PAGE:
How to Grow Corn in Your Garden

Corn isn't hard to grow, but is attractive to pests

Shucking and ear of corn.

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Corn is one of the most popular vegetables to grow and eat, and all the more delicious when freshly harvested. To get the flavor of fresh corn, you will have to grow your own.

What to Know About Corn Plants

Corn plants (botanical name: Zea mays) grow straight, tall stalks that produce husked ears of tender kernels tufted with silks. Most corn varieties look alike on the outside, but under the husks, sweet corn can be white, yellow, bicolor, and even red. Many modern sweet corn varieties have been bred to mature early in the season, but later maturing types tend to be sweeter.

Although it is easy enough to grow corn in any warm, sunny garden, it is often difficult to successfully bring to harvest because of the competition from crows, raccoons, squirrels and assorted other pests who find corn as delicious as do humans. 

The size of your corn plants will vary with the type of corn you are growing and the growing conditions, but most corn plants average between 6 and 8 feet tall. There are shorter varieties, for gardens with limited space.

To grow well and have the ears fill out, your corn will need a spot that gets full sun. It can take between 60 and 90 days for corn plants to be ready to harvest. 

Growing and Harvesting Corn

Traditional wisdom says harvest your corn the day before the raccoons do. Seriously, look for fat, dark green ears with brown tassels. Squeeze to test for firmness and a rounded, not pointed tip. A final test would be to pierce a kernel with a fingernail. If it spurts milky liquid, it's ready.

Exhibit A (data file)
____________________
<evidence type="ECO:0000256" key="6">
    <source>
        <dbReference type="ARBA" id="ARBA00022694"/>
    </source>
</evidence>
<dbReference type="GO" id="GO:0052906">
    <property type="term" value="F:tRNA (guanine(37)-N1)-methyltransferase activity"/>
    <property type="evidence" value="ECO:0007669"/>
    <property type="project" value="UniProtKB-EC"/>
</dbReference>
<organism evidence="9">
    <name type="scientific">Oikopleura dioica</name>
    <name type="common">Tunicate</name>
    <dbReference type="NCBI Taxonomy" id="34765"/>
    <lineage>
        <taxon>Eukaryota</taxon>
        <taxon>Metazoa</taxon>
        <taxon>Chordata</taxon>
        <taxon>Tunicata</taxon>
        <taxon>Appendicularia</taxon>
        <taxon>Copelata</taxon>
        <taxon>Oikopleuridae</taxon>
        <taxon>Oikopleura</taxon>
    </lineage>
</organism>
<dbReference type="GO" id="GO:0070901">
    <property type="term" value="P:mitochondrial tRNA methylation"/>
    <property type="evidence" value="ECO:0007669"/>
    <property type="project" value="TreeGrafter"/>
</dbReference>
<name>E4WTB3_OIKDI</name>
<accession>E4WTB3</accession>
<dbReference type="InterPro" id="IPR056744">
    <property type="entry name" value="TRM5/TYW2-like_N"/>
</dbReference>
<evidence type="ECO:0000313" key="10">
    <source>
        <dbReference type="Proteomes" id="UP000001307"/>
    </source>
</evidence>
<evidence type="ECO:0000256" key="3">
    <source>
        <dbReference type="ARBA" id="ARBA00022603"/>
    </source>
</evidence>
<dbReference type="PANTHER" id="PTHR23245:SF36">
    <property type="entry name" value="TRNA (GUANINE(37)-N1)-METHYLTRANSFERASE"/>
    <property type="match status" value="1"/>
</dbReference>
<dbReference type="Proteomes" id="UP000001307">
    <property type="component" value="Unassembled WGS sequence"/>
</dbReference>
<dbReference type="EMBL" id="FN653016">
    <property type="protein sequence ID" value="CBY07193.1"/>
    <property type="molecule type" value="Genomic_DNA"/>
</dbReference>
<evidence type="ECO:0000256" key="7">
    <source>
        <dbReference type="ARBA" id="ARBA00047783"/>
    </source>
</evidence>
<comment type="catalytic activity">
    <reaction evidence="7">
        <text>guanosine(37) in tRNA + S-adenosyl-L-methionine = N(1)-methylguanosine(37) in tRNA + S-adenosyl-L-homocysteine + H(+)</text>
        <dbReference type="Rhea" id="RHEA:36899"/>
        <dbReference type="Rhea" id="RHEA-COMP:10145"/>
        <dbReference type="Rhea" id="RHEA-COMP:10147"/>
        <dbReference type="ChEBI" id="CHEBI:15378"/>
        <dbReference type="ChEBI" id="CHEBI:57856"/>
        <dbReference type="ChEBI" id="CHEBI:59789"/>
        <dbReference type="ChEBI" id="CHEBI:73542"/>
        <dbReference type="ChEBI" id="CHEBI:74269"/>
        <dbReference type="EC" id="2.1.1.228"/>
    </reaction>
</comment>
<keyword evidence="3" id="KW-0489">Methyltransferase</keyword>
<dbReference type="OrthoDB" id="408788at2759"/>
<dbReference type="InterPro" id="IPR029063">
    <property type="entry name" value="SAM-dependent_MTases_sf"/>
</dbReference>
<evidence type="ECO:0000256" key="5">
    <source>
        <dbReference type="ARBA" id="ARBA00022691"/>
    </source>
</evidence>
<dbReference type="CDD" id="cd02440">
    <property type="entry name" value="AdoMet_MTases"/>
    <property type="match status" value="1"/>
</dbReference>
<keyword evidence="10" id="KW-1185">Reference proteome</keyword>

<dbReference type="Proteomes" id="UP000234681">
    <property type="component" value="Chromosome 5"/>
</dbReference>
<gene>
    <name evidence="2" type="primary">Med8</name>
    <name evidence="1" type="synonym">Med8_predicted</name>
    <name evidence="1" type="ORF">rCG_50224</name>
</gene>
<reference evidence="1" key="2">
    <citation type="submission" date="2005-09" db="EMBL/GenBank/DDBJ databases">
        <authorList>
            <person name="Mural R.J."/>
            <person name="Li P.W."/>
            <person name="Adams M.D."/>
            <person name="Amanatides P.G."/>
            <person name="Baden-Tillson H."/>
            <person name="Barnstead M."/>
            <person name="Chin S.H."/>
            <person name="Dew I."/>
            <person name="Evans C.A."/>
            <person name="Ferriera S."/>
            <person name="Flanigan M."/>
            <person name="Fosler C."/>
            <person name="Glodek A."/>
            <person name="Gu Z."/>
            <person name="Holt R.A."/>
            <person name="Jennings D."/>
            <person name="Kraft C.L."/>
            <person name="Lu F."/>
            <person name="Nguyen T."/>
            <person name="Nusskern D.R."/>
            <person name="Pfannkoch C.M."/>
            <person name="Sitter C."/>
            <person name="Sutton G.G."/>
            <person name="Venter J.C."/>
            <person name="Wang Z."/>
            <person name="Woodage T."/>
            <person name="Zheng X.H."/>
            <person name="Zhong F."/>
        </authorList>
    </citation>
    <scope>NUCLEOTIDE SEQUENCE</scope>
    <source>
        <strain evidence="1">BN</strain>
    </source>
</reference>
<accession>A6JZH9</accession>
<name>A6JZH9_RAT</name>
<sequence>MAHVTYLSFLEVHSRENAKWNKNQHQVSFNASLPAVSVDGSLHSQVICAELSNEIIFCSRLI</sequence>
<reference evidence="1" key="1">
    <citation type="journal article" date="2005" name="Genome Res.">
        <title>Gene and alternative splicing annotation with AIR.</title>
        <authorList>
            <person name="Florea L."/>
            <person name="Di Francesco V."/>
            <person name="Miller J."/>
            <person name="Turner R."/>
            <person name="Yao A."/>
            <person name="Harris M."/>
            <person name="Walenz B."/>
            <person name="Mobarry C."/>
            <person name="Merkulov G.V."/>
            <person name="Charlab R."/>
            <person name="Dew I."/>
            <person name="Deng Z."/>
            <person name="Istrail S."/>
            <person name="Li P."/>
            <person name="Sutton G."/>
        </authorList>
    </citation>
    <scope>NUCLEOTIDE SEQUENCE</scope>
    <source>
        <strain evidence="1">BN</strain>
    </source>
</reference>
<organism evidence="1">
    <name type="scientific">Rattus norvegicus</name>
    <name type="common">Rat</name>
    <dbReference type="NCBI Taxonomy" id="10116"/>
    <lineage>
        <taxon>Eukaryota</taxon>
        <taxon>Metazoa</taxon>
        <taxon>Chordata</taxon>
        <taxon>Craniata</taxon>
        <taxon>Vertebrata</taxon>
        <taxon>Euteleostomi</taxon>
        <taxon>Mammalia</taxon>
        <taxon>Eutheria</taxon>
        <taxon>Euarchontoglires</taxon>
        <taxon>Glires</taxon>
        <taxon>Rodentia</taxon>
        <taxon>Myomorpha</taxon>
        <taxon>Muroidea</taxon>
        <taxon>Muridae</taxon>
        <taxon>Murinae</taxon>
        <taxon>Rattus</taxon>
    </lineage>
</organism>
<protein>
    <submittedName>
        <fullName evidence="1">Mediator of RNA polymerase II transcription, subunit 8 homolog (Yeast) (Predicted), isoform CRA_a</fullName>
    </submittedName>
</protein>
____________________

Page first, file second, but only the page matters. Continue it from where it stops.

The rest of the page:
Corn is generally direct seeded after any danger of frost has passed. Because corn is pollinated by the wind, it does best when planted in blocks rather than rows. Pollen from the male tassels needs to make contact with the female silks and close planting means more contact.

Wind pollination also results in easy cross-pollination, so keep different types of corn separated by at least 25 feet or plant varieties that mature at different times.

The soil should be loose, with a neutral pH (6.0 to 7.0). Heavy soils inhibit corn's long tap roots. The shallow roots you will see on the soil surface are predominantly there to anchor the tall plants.

Corn is a heavy feeder, requiring rich soil. Nitrogen is especially important since corn is basically a grass. An inch or two of compost or rotted manure will also work, as will feeding with fish emulsion. Apply nitrogen fertilizer once the plants are about 8 inches tall and again when they start producing tassels.

Water regularly, especially if you notice the leaves curling and when the cobs begin to swell. It's better to water deeply once a week, rather than providing a little water daily. Keep the area free of weeds that will compete for food and water.

Corn Pests and Problems

Animals will be the biggest pest problem. Corn borers can be kept in check with Bt and by destroying the stalks at the end of the season.

Flea beetles will spread bacterial wilt. Combat that by planting resistant varieties.

Be on the lookout for a grayish black fungus called smut. Although some cultures find it a delicious treat, it can kill your corn harvest. Remove and destroy while young, before the mass bursts and sends the spores everywhere.

Suggested Corn Varieties

  • Early Sunglow: Early and sweet. Good for shorter seasons and small gardens.
  • Silver Queen: Another early producer with pale white kernels, very disease resistant
  • Golden Bantam: An open pollinated heirloom variety, often called the original sweet corn
  • Tuxedo: A "supersweet" variety with extra long ears